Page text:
How many times have you been to a place that might be a little dodgy? Well, let’s face it – a lot of places could be like that with pickpockets and petty crime – so you probably have. One of the things people tell you is to not look like a tourist. Honestly? Is that ridiculous advice or what? It doesn’t really matter where you go, you are never really going to look like a local. Have you ever walked around downtown Calgary staring up at the buildings or maybe just looking a bit lost?
Lots of people use backpacks these days so that is not going to give you away – so what is it exactly that makes us look so touristy? Maybe it is the “comfortable walking shoes” or the hat? When was the last time you wore a hat to work? Especially going to Europe. Guys – ditch the baseball cap. It is a dead giveaway. Europeans don’t generally wear baseball caps. If you need a hat buy a fedora.
Looking like a tourist can make you the target of scams or even higher prices when you go to a cafe or shop. Also you will be the target of those ladies holding bunches of flowers. You are walking along and someone thrusts a rose into your hand – or a bunch. Don’t even engage. Don’t hold the flowers – let them drop to the ground. This is just a ploy to distract you and if you don’t buy the flowers before you know it your wallet is gone.
And all those pictures you take with your cell phone??? OK, I am guilty as charged. I always take tons of photos and obviously look like a real tourist doing that. Actually, come to think of it – it’s quite hard NOT to look like a tourist in some places around the world.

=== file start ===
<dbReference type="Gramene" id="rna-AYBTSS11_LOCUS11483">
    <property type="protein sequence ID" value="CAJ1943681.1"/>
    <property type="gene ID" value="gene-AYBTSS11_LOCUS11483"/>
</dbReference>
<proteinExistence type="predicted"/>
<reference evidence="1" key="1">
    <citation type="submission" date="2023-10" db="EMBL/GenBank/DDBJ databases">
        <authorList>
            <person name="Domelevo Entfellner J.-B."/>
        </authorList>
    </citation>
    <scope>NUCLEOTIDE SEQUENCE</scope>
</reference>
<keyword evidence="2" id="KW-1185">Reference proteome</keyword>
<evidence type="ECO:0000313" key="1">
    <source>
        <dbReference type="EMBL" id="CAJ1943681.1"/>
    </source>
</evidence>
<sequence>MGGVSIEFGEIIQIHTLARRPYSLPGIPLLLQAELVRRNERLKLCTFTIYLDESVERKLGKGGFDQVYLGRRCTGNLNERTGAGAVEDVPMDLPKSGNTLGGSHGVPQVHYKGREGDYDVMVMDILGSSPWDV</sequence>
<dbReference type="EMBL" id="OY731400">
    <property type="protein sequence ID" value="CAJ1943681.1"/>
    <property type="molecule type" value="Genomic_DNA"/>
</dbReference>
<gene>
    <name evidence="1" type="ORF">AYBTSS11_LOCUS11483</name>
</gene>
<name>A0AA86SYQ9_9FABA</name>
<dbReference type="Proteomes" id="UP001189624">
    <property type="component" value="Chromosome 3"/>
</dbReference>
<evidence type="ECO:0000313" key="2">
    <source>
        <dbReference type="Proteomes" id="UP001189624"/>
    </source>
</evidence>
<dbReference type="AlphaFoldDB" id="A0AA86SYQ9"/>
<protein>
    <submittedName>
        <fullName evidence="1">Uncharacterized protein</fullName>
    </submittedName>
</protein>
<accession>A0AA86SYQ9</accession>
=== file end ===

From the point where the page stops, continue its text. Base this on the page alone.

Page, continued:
Take Japan – try buying a rail ticket in the busy station in Tokyo. I just did not know where to start. Everyone was rushing to work so the person who helped me was another tourist. There you go – takes one to know one!
And really – anywhere you go that is more exotic – like the Mekong. The kids were amazing – they knew we were tourists and followed us around. One of the other passengers had a bag full of candy and kept giving them out. Eventually our tour guide had to talk to her and say that it wasn’t good to do that because the kids skip school in tourist season because of these hand outs. Makes you feel kind of bad being a tourist when that happens.
But better than being a tourist is to be a tourist attraction! When we did the Mekong we stopped at one remote village on the banks of the river. We had left our river cruise to travel in small boats – the banks of the river are so high you really can’t see where you are going. When we docked we climbed up this really steep bank and suddenly – Wow – we were in the middle of a village. All around us were crowds of people just staring. Yep – we were the tourist attraction that time. The local people were fascinated with us. I would have loved to know what they thought … but maybe I don’t want to know! The Vietnamese women are so small and dainty – they probably thought we looked like a crowd of elephants.
Be careful but don’t be paranoid. In Rome Termini going by train to Orvieto just over a week ago, I needed to buy our tickets. There was a huge line up to speak to an agent but lots of ticket machines. After waiting in line for 5 or 10 minutes and not moving, I left my wife in the line to try my luck with the machines. I got halfway through the process and could seem to pay and get the tickets. An Italian man with a family group at an adjacent machine gave me a couple of pointers and voila, it took my credit card, and gave me 4 tickets; 2 for the train and 2 the bus to go up to the centre of the train. Gracie senore.
A good deed indeed
How about those (few) times when you are approached for information or directions from a tourist who mistakes you for a local? It’s a moment of surprise and confusion.
That’s very true. Like you when that happens I always feel quite flattered! 🙂